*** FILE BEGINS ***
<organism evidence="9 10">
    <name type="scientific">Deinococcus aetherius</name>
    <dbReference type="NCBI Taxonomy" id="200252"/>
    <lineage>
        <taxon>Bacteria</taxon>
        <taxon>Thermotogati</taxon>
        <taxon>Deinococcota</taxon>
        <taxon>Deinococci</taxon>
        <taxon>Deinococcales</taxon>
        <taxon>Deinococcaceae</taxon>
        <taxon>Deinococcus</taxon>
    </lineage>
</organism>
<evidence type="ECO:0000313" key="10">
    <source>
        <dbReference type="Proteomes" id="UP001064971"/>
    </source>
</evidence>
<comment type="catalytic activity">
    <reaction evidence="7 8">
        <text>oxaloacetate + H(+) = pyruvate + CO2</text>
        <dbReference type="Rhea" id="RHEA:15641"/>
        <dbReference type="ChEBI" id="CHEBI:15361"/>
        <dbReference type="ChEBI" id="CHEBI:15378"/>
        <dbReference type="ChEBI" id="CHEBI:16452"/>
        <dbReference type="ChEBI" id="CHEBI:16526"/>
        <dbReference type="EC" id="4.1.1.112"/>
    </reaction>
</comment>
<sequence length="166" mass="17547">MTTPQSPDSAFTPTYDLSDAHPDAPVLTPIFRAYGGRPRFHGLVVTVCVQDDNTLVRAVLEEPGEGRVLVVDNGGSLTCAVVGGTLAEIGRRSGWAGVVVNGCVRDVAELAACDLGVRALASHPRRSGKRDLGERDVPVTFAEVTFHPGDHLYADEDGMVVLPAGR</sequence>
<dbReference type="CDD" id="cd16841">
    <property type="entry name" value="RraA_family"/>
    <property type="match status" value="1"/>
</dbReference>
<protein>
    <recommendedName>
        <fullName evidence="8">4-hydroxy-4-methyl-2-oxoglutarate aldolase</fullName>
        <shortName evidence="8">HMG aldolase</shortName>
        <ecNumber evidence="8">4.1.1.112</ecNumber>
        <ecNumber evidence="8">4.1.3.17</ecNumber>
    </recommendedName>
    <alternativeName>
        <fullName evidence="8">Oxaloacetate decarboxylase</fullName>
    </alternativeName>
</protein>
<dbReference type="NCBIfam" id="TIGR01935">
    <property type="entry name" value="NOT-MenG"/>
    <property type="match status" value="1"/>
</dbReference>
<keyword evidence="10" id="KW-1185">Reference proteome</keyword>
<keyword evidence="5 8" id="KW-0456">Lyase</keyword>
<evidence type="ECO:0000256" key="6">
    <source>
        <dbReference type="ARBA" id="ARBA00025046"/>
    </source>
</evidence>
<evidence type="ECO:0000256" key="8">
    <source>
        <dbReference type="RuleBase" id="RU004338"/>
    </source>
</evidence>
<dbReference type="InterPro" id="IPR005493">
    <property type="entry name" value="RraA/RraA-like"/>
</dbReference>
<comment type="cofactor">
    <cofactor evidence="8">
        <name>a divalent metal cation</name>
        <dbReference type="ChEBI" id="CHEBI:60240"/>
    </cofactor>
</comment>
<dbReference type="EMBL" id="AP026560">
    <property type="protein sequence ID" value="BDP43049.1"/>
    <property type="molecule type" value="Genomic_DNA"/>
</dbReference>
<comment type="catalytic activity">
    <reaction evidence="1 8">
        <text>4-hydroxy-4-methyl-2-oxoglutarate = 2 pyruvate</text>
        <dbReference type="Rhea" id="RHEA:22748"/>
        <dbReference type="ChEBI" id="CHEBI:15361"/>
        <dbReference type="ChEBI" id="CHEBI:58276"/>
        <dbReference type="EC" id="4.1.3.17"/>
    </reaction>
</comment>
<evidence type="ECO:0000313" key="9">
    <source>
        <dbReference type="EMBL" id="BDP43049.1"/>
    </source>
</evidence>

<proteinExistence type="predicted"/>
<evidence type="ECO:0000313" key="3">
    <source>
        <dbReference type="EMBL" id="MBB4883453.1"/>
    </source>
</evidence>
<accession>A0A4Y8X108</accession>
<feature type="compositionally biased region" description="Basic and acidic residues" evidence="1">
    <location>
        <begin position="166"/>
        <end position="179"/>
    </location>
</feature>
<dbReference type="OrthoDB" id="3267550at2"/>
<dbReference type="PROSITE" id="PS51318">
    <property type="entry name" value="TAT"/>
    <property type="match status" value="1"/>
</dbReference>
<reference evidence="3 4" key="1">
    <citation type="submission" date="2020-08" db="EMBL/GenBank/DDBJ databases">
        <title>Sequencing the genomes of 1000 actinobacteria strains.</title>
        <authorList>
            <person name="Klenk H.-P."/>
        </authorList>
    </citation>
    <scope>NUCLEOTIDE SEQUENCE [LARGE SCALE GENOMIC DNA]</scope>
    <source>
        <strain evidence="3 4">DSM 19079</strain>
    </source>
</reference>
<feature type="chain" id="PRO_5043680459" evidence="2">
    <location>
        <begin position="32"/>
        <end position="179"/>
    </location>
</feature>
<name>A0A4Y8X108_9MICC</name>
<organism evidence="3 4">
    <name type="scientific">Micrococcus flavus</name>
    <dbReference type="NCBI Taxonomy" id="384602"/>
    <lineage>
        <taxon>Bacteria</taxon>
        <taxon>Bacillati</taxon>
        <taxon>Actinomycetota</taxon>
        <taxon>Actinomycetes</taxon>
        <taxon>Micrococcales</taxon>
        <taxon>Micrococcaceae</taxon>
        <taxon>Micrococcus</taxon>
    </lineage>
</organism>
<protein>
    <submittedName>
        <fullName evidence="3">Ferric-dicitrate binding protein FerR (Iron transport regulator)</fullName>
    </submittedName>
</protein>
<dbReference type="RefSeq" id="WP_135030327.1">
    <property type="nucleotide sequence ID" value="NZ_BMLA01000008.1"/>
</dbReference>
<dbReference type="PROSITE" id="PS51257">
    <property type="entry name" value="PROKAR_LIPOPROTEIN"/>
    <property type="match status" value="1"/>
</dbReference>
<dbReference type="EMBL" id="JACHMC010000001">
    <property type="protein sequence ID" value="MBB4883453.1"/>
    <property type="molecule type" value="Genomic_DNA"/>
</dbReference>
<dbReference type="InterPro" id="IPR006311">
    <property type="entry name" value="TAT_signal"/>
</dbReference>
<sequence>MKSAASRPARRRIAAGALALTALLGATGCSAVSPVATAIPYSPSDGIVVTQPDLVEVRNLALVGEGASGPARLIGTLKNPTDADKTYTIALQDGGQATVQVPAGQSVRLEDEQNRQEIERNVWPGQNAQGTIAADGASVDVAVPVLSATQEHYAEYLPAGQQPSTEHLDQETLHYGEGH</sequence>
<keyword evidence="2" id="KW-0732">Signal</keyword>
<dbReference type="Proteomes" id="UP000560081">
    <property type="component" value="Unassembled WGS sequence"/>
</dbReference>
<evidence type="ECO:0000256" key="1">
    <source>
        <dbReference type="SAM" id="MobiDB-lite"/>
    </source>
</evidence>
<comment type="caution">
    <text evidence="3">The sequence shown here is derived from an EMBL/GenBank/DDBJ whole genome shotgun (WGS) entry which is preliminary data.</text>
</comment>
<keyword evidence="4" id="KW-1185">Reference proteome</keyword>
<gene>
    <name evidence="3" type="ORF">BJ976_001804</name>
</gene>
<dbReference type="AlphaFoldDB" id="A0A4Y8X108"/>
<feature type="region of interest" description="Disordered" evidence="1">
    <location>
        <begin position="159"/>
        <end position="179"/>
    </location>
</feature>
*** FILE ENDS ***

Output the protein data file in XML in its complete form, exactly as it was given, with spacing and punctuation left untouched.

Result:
<organism evidence="9 10">
    <name type="scientific">Deinococcus aetherius</name>
    <dbReference type="NCBI Taxonomy" id="200252"/>
    <lineage>
        <taxon>Bacteria</taxon>
        <taxon>Thermotogati</taxon>
        <taxon>Deinococcota</taxon>
        <taxon>Deinococci</taxon>
        <taxon>Deinococcales</taxon>
        <taxon>Deinococcaceae</taxon>
        <taxon>Deinococcus</taxon>
    </lineage>
</organism>
<evidence type="ECO:0000313" key="10">
    <source>
        <dbReference type="Proteomes" id="UP001064971"/>
    </source>
</evidence>
<comment type="catalytic activity">
    <reaction evidence="7 8">
        <text>oxaloacetate + H(+) = pyruvate + CO2</text>
        <dbReference type="Rhea" id="RHEA:15641"/>
        <dbReference type="ChEBI" id="CHEBI:15361"/>
        <dbReference type="ChEBI" id="CHEBI:15378"/>
        <dbReference type="ChEBI" id="CHEBI:16452"/>
        <dbReference type="ChEBI" id="CHEBI:16526"/>
        <dbReference type="EC" id="4.1.1.112"/>
    </reaction>
</comment>
<sequence length="166" mass="17547">MTTPQSPDSAFTPTYDLSDAHPDAPVLTPIFRAYGGRPRFHGLVVTVCVQDDNTLVRAVLEEPGEGRVLVVDNGGSLTCAVVGGTLAEIGRRSGWAGVVVNGCVRDVAELAACDLGVRALASHPRRSGKRDLGERDVPVTFAEVTFHPGDHLYADEDGMVVLPAGR</sequence>
<dbReference type="CDD" id="cd16841">
    <property type="entry name" value="RraA_family"/>
    <property type="match status" value="1"/>
</dbReference>
<protein>
    <recommendedName>
        <fullName evidence="8">4-hydroxy-4-methyl-2-oxoglutarate aldolase</fullName>
        <shortName evidence="8">HMG aldolase</shortName>
        <ecNumber evidence="8">4.1.1.112</ecNumber>
        <ecNumber evidence="8">4.1.3.17</ecNumber>
    </recommendedName>
    <alternativeName>
        <fullName evidence="8">Oxaloacetate decarboxylase</fullName>
    </alternativeName>
</protein>
<dbReference type="NCBIfam" id="TIGR01935">
    <property type="entry name" value="NOT-MenG"/>
    <property type="match status" value="1"/>
</dbReference>
<keyword evidence="10" id="KW-1185">Reference proteome</keyword>
<keyword evidence="5 8" id="KW-0456">Lyase</keyword>
<evidence type="ECO:0000256" key="6">
    <source>
        <dbReference type="ARBA" id="ARBA00025046"/>
    </source>
</evidence>
<evidence type="ECO:0000256" key="8">
    <source>
        <dbReference type="RuleBase" id="RU004338"/>
    </source>
</evidence>
<dbReference type="InterPro" id="IPR005493">
    <property type="entry name" value="RraA/RraA-like"/>
</dbReference>
<comment type="cofactor">
    <cofactor evidence="8">
        <name>a divalent metal cation</name>
        <dbReference type="ChEBI" id="CHEBI:60240"/>
    </cofactor>
</comment>
<dbReference type="EMBL" id="AP026560">
    <property type="protein sequence ID" value="BDP43049.1"/>
    <property type="molecule type" value="Genomic_DNA"/>
</dbReference>
<comment type="catalytic activity">
    <reaction evidence="1 8">
        <text>4-hydroxy-4-methyl-2-oxoglutarate = 2 pyruvate</text>
        <dbReference type="Rhea" id="RHEA:22748"/>
        <dbReference type="ChEBI" id="CHEBI:15361"/>
        <dbReference type="ChEBI" id="CHEBI:58276"/>
        <dbReference type="EC" id="4.1.3.17"/>
    </reaction>
</comment>
<evidence type="ECO:0000313" key="9">
    <source>
        <dbReference type="EMBL" id="BDP43049.1"/>
    </source>
</evidence>

<proteinExistence type="predicted"/>
<evidence type="ECO:0000313" key="3">
    <source>
        <dbReference type="EMBL" id="MBB4883453.1"/>
    </source>
</evidence>
<accession>A0A4Y8X108</accession>
<feature type="compositionally biased region" description="Basic and acidic residues" evidence="1">
    <location>
        <begin position="166"/>
        <end position="179"/>
    </location>
</feature>
<dbReference type="OrthoDB" id="3267550at2"/>
<dbReference type="PROSITE" id="PS51318">
    <property type="entry name" value="TAT"/>
    <property type="match status" value="1"/>
</dbReference>
<reference evidence="3 4" key="1">
    <citation type="submission" date="2020-08" db="EMBL/GenBank/DDBJ databases">
        <title>Sequencing the genomes of 1000 actinobacteria strains.</title>
        <authorList>
            <person name="Klenk H.-P."/>
        </authorList>
    </citation>
    <scope>NUCLEOTIDE SEQUENCE [LARGE SCALE GENOMIC DNA]</scope>
    <source>
        <strain evidence="3 4">DSM 19079</strain>
    </source>
</reference>
<feature type="chain" id="PRO_5043680459" evidence="2">
    <location>
        <begin position="32"/>
        <end position="179"/>
    </location>
</feature>
<name>A0A4Y8X108_9MICC</name>
<organism evidence="3 4">
    <name type="scientific">Micrococcus flavus</name>
    <dbReference type="NCBI Taxonomy" id="384602"/>
    <lineage>
        <taxon>Bacteria</taxon>
        <taxon>Bacillati</taxon>
        <taxon>Actinomycetota</taxon>
        <taxon>Actinomycetes</taxon>
        <taxon>Micrococcales</taxon>
        <taxon>Micrococcaceae</taxon>
        <taxon>Micrococcus</taxon>
    </lineage>
</organism>
<protein>
    <submittedName>
        <fullName evidence="3">Ferric-dicitrate binding protein FerR (Iron transport regulator)</fullName>
    </submittedName>
</protein>
<dbReference type="RefSeq" id="WP_135030327.1">
    <property type="nucleotide sequence ID" value="NZ_BMLA01000008.1"/>
</dbReference>
<dbReference type="PROSITE" id="PS51257">
    <property type="entry name" value="PROKAR_LIPOPROTEIN"/>
    <property type="match status" value="1"/>
</dbReference>
<dbReference type="EMBL" id="JACHMC010000001">
    <property type="protein sequence ID" value="MBB4883453.1"/>
    <property type="molecule type" value="Genomic_DNA"/>
</dbReference>
<dbReference type="InterPro" id="IPR006311">
    <property type="entry name" value="TAT_signal"/>
</dbReference>
<sequence>MKSAASRPARRRIAAGALALTALLGATGCSAVSPVATAIPYSPSDGIVVTQPDLVEVRNLALVGEGASGPARLIGTLKNPTDADKTYTIALQDGGQATVQVPAGQSVRLEDEQNRQEIERNVWPGQNAQGTIAADGASVDVAVPVLSATQEHYAEYLPAGQQPSTEHLDQETLHYGEGH</sequence>
<keyword evidence="2" id="KW-0732">Signal</keyword>
<dbReference type="Proteomes" id="UP000560081">
    <property type="component" value="Unassembled WGS sequence"/>
</dbReference>
<evidence type="ECO:0000256" key="1">
    <source>
        <dbReference type="SAM" id="MobiDB-lite"/>
    </source>
</evidence>
<comment type="caution">
    <text evidence="3">The sequence shown here is derived from an EMBL/GenBank/DDBJ whole genome shotgun (WGS) entry which is preliminary data.</text>
</comment>
<keyword evidence="4" id="KW-1185">Reference proteome</keyword>
<gene>
    <name evidence="3" type="ORF">BJ976_001804</name>
</gene>
<dbReference type="AlphaFoldDB" id="A0A4Y8X108"/>
<feature type="region of interest" description="Disordered" evidence="1">
    <location>
        <begin position="159"/>
        <end position="179"/>
    </location>
</feature>